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decided: March 6, 1989.


Appeal from the Judgment of Sentence of the Court of Common Pleas of Philadelphia County entered on November 18, 1987 at Nos. 3631, 3632 and 3635, January Term, 1987


Donald Michael Padova, Philadelphia, for appellant.

Gaele McLaughlin Barthold, Deputy District Atty., Ronald Eisenberg, Chief, Appeals Div., Catherine Marshall, Philadelphia, Robert A. Graci, Chief, Deputy Atty. Gen., for appellee.

Nix, C.j., and Larsen, Flaherty, McDermott, Zappala, Papadakos and Stout, JJ. Zappala, J., concurred in the result.

Author: Larsen

[ 521 Pa. Page 171]


On June 11, 1987, a jury of the Court of Common Pleas of Philadelphia County convicted Louis Billa, the appellant, of murder of the first degree, escape and possession of an instrument of crime. The following day, that same jury sentenced appellant to death. Post-verdict motions were denied by the presiding judge who formally sentenced appellant to death on November 18, 1987. This direct appeal followed. We now reverse appellant's convictions, and remand to the Court of Common Pleas for a new trial.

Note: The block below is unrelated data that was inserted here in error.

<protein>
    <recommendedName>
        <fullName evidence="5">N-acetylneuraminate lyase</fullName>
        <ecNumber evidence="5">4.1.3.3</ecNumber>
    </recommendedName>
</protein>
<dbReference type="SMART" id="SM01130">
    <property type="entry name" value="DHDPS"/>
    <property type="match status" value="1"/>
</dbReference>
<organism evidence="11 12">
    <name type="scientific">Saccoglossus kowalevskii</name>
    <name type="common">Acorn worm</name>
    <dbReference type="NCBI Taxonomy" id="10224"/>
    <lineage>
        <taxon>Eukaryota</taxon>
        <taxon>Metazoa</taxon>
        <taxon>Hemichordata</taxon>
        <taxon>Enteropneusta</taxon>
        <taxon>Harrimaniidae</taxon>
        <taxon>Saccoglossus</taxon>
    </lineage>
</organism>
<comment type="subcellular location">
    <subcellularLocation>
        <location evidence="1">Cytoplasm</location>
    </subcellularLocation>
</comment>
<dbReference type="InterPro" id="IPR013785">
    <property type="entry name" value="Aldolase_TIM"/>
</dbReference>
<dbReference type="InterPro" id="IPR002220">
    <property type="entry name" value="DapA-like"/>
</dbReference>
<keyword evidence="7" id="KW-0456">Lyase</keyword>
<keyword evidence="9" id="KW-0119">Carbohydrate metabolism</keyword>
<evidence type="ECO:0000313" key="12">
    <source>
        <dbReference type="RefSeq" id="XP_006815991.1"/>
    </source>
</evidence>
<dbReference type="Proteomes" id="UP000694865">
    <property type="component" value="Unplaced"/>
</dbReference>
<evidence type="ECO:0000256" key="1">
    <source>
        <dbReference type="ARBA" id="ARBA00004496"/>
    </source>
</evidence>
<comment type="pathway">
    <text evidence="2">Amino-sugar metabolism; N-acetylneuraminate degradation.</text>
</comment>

The evidence presented at trial, viewed in the light most favorable to the Commonwealth as verdict winner, discloses the following.

On January 8, 1987, the body of sixteen year old Maria Rodriquez was found in the basement of her house in Philadelphia. In addition to defensive wounds on her hands

[ 521 Pa. Page 172]

    and arms, the victim had been stabbed eight times including once in the chest which penetrated her lung, and once in the neck. The knife had broken off and was protruding from her neck. Additionally, the victim had sustained a blunt force injury to her head which was of sufficient force to fracture and expose her skull. A bloody aluminum baseball bat was found in the victim's kitchen.

The victim's shirt was raised up, exposing her breasts, and her pants pockets were pulled inside out. Medical examination discovered the presence of semen in the victim's vagina from a "Type A secretor," but no other indication of sexual assault. It was established that, on the morning of her murder, the victim had been wearing several items of jewelry, namely: a necklace with a heart-shaped pendant with the inscription "Sweet 16," which she had received for her birthday the day before; a necklace imprinted with the name "Maria"; two other gold chains and a ring with the word "love" on it. The jewelry was missing when the victim's body was discovered.